• Flow charts. 
  • Pricing tables. 

At this point, what more could your customer want? 

6. Alleviate Lingering Concerns & Inspire Action 

By now, your prospect should have everything required to make an educated decision about whether or not they should work with you. It’s time to bring it all home by alleviating any remaining concerns or objections they might have

You might want to consider adding a "Frequently Asked Questions" (FAQ) section to answer the most common questions people ask about your service. 

You can also clearly define any guarantees or warranties that you offer.

Don’t be afraid to show people that you are human by including a little “about us” section (with actual photos) explaining who you (or your team) are and what experience and expertise you bring to the table. 

Add another CTA. Now that we’re near the bottom of the page, give your audience one last opportunity to take the next step. Remember, the wording of this CTA should be the same as the previous two. 

Consider Including These Useful Elements: 

  • Certifications. 
  • Awards and honors. 
  • Additional social proof. 

Additional Individual Service Page Guidance

  • Make sure your page is easily scannable and well-structured.
  • Your copy shouldn't be about you and your service; it should be about your client, their problems, and how they can benefit from the solution you provide.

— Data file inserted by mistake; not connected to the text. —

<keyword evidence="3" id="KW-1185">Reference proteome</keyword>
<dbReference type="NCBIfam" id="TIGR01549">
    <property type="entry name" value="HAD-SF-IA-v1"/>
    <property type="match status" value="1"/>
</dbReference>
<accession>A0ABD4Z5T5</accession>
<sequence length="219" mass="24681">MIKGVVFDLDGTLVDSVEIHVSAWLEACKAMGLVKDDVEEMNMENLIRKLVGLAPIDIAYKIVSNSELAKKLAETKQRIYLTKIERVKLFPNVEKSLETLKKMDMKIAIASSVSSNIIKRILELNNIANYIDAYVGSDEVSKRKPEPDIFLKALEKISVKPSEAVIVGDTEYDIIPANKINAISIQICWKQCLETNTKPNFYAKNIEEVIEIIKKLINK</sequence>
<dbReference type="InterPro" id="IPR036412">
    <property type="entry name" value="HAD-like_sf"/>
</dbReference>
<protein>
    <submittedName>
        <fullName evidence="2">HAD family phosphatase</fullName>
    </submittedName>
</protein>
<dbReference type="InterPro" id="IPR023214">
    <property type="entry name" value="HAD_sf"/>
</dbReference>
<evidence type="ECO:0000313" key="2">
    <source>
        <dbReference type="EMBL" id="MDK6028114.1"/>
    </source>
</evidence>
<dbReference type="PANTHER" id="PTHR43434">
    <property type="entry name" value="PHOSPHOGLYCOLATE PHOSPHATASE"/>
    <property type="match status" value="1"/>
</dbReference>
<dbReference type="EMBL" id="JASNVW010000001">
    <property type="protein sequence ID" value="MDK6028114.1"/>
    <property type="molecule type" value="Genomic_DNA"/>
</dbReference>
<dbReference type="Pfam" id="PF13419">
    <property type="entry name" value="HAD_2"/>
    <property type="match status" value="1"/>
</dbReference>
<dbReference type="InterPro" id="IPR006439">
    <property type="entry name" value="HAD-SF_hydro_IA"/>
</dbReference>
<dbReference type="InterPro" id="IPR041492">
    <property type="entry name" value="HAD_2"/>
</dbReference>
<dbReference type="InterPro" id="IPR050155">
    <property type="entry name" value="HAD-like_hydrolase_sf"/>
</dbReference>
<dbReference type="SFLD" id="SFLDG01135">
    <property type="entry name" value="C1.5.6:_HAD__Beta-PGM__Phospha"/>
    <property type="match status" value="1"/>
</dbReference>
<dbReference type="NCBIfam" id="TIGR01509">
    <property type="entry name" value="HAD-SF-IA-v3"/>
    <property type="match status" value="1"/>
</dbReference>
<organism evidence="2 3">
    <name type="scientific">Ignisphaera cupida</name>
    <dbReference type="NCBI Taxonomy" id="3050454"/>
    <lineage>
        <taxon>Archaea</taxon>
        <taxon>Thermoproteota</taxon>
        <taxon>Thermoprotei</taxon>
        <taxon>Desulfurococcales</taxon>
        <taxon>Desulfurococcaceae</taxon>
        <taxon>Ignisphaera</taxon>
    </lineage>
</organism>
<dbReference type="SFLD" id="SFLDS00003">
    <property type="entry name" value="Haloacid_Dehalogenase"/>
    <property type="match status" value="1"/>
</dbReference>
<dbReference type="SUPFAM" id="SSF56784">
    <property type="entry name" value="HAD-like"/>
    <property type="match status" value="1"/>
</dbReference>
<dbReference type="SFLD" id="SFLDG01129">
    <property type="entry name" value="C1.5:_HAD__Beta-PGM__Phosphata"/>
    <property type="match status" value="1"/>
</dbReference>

• Your page must both look good and load quickly.

The Icing on the Cake 

If you’ve followed our advice so far, your page should be ready to convert visitors into customers; however, you can’t convert visitors into customers without having visitors in the first place. 

You’ll need to follow on-site SEO best practices and make sure that your page is fully optimized for the search engines. This article about using keywords in SEO will walk you through where to add keywords to your service page content.

Now What? 

You can use this template to determine whether your current service pages are meeting the needs of visitors and giving them everything they need to convert

If your service pages aren’t following this (or a similar) structure, then it might be time to redesign them. 

When adding new services in the future, you can use this framework to guide the content plan and format for those pages

If you do, the outcome will be more traffic and conversions. And while we can’t say that won’t generate new issues, we can be certain that those issues will be positive ones.

Get 12 Free Webpage Content Templates

If you find this template useful, download it and 11 others that will help you skillfully craft the most important pages on your site.

Erik Wardell

Erik is an SEO coach that loves breaking down complex SEO topics into understandable instructions anyone can follow. He thrives on helping people do what it takes to see their businesses succeed in search. Stay in touch on Twitter — @wanderinwardell.